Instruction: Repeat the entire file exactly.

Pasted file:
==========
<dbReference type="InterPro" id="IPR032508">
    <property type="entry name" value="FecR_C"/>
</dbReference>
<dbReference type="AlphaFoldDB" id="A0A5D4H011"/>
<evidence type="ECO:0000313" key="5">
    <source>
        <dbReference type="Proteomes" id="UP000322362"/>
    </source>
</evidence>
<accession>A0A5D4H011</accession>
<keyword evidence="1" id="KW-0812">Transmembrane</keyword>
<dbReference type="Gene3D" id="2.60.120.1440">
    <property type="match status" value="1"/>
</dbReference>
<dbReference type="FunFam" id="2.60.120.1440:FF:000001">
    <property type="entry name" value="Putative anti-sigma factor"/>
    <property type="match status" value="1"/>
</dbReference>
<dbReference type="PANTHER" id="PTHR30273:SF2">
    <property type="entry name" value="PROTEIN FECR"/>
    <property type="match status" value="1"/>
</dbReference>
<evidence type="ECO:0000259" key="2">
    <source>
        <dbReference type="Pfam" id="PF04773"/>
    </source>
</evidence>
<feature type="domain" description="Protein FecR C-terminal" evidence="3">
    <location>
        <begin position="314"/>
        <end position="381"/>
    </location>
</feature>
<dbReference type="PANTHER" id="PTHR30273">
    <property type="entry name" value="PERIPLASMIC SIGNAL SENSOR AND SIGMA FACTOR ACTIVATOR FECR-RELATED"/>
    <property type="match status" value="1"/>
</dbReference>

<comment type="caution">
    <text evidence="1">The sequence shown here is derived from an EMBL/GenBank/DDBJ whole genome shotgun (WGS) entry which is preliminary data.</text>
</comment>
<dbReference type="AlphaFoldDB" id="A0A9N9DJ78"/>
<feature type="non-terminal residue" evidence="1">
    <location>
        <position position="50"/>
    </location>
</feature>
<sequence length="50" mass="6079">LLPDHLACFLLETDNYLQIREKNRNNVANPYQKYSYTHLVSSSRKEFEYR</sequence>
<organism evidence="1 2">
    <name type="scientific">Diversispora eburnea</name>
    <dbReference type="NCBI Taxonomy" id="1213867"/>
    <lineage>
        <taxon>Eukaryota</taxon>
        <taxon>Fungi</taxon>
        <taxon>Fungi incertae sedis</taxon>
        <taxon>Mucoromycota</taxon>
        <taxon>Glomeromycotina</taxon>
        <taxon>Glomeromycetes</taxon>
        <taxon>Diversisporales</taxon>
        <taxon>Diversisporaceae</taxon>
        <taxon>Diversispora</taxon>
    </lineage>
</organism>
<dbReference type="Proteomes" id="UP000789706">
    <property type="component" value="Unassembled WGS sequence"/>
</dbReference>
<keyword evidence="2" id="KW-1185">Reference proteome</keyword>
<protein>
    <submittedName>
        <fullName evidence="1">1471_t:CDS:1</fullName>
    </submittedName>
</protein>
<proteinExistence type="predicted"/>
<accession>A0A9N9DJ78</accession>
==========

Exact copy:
<dbReference type="InterPro" id="IPR032508">
    <property type="entry name" value="FecR_C"/>
</dbReference>
<dbReference type="AlphaFoldDB" id="A0A5D4H011"/>
<evidence type="ECO:0000313" key="5">
    <source>
        <dbReference type="Proteomes" id="UP000322362"/>
    </source>
</evidence>
<accession>A0A5D4H011</accession>
<keyword evidence="1" id="KW-0812">Transmembrane</keyword>
<dbReference type="Gene3D" id="2.60.120.1440">
    <property type="match status" value="1"/>
</dbReference>
<dbReference type="FunFam" id="2.60.120.1440:FF:000001">
    <property type="entry name" value="Putative anti-sigma factor"/>
    <property type="match status" value="1"/>
</dbReference>
<dbReference type="PANTHER" id="PTHR30273:SF2">
    <property type="entry name" value="PROTEIN FECR"/>
    <property type="match status" value="1"/>
</dbReference>
<evidence type="ECO:0000259" key="2">
    <source>
        <dbReference type="Pfam" id="PF04773"/>
    </source>
</evidence>
<feature type="domain" description="Protein FecR C-terminal" evidence="3">
    <location>
        <begin position="314"/>
        <end position="381"/>
    </location>
</feature>
<dbReference type="PANTHER" id="PTHR30273">
    <property type="entry name" value="PERIPLASMIC SIGNAL SENSOR AND SIGMA FACTOR ACTIVATOR FECR-RELATED"/>
    <property type="match status" value="1"/>
</dbReference>

<comment type="caution">
    <text evidence="1">The sequence shown here is derived from an EMBL/GenBank/DDBJ whole genome shotgun (WGS) entry which is preliminary data.</text>
</comment>
<dbReference type="AlphaFoldDB" id="A0A9N9DJ78"/>
<feature type="non-terminal residue" evidence="1">
    <location>
        <position position="50"/>
    </location>
</feature>
<sequence length="50" mass="6079">LLPDHLACFLLETDNYLQIREKNRNNVANPYQKYSYTHLVSSSRKEFEYR</sequence>
<organism evidence="1 2">
    <name type="scientific">Diversispora eburnea</name>
    <dbReference type="NCBI Taxonomy" id="1213867"/>
    <lineage>
        <taxon>Eukaryota</taxon>
        <taxon>Fungi</taxon>
        <taxon>Fungi incertae sedis</taxon>
        <taxon>Mucoromycota</taxon>
        <taxon>Glomeromycotina</taxon>
        <taxon>Glomeromycetes</taxon>
        <taxon>Diversisporales</taxon>
        <taxon>Diversisporaceae</taxon>
        <taxon>Diversispora</taxon>
    </lineage>
</organism>
<dbReference type="Proteomes" id="UP000789706">
    <property type="component" value="Unassembled WGS sequence"/>
</dbReference>
<keyword evidence="2" id="KW-1185">Reference proteome</keyword>
<protein>
    <submittedName>
        <fullName evidence="1">1471_t:CDS:1</fullName>
    </submittedName>
</protein>
<proteinExistence type="predicted"/>
<accession>A0A9N9DJ78</accession>